Tuesday, August 03, 2010

Thursday, May 27, 2010

Fateful Day for U.S. War Resisters in Canada

by Gerry Condon

Tuesday, May 25, was a very important day for the 200 U.S. war resisters who are seeking sanctuary in Canada. The case of Jeremy Hinzman, the first to do so, was argued in Canada’s Federal Court of Appeals. The outcome may decide the fate of Jeremy, his wife Nga Nguyen and their two young children. The court's decision, expected to take several months, may also determine the fate of other young men and women who are facing deportation to the U.S., followed by courts martial and imprisonment.

Also on Tuesday, May 25,, the Canadian Parliament held a debate on a bill that would allow Iraq War resisters to remain in Canada. The House of Commons is expected to vote on the bill, C-440, in September.
According to several polls, nearly two-thirds of Canadians want their government to allow U.S. war resisters to have legal status in Canada. But Prime Minister Stephen Harper, leader of the Conservative Party, does not agree. The Conservative government has already deported several war resisters and is aggressively pursuing the deportation of others.

Last weekend, USA Today published an excellent article on U.S. war resisters in Canada, including Vietnam War resisters. It is very much worth reading. There is also a short video on the USA Today website.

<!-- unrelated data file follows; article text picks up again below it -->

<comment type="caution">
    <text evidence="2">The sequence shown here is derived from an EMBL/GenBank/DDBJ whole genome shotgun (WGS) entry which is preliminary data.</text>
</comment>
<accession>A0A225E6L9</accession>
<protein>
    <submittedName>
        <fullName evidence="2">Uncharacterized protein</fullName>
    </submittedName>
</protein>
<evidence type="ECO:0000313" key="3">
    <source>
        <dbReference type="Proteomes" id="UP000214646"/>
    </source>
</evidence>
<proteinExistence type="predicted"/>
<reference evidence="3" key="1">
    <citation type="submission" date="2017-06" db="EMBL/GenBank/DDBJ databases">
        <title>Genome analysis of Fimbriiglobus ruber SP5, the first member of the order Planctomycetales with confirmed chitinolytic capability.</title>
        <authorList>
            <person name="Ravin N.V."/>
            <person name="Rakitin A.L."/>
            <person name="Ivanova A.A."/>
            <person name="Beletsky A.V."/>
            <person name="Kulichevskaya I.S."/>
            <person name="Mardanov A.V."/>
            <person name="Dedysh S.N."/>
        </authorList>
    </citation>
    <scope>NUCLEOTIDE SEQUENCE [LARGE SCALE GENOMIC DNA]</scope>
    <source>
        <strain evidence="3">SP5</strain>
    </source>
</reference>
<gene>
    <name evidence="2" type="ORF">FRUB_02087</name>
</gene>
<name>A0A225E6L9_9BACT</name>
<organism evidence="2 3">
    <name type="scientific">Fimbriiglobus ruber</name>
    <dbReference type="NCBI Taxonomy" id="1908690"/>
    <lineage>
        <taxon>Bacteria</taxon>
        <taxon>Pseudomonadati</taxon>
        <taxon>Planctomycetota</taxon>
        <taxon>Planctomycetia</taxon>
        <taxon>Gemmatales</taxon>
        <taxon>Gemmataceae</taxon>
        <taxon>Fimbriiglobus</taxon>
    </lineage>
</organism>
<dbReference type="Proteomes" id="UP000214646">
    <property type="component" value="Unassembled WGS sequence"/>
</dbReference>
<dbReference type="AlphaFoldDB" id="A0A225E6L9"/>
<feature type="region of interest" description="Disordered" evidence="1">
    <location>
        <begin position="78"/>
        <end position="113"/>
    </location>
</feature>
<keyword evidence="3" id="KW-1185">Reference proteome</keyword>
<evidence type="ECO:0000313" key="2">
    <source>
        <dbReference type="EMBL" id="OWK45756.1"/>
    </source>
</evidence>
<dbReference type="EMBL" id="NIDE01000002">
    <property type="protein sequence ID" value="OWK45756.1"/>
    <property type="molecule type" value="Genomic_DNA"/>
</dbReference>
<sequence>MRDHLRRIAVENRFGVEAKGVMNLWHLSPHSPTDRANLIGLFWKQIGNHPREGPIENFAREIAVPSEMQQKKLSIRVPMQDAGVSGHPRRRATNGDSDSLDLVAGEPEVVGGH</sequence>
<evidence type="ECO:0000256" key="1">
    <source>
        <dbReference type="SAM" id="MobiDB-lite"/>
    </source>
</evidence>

Vietnam war resisters and Iraq war resisters toast one another
 at Grossman's Tavern in Toronto.

The War Resisters Support Campaign in Canada is a national network of churches, labor unions, activists and artists, including Vietnam War resisters who are now Canadian citizens. The War Resisters Support Campaign has been supporting our war resisters ever since early 2004, when Jeremy Hinzman arrived in Toronto.

The Campaign is very much in need of donations at this moment, so that they can continue their legal defense of war resisters facing deportation. We recommend that you send them a note at this time thanking them for taking care of U.S. war resisters. And give them a donation while you are at it. It is very much needed and will be very well spent. Please visit their website and make a donation today.

For more information on Rodney Watson, an Iraq War Resister who has taken refuge in a church in Vancovuer, British Columbia, you can visit the website of the Vancouver War Resisters Support Campaign,

Check out Rodney Watson's interview with me below on this blog.

Thursday, April 22, 2010

GI Resister Marc Hall Is a Free Man!

VFP and IVAW helped to anchor successful campaign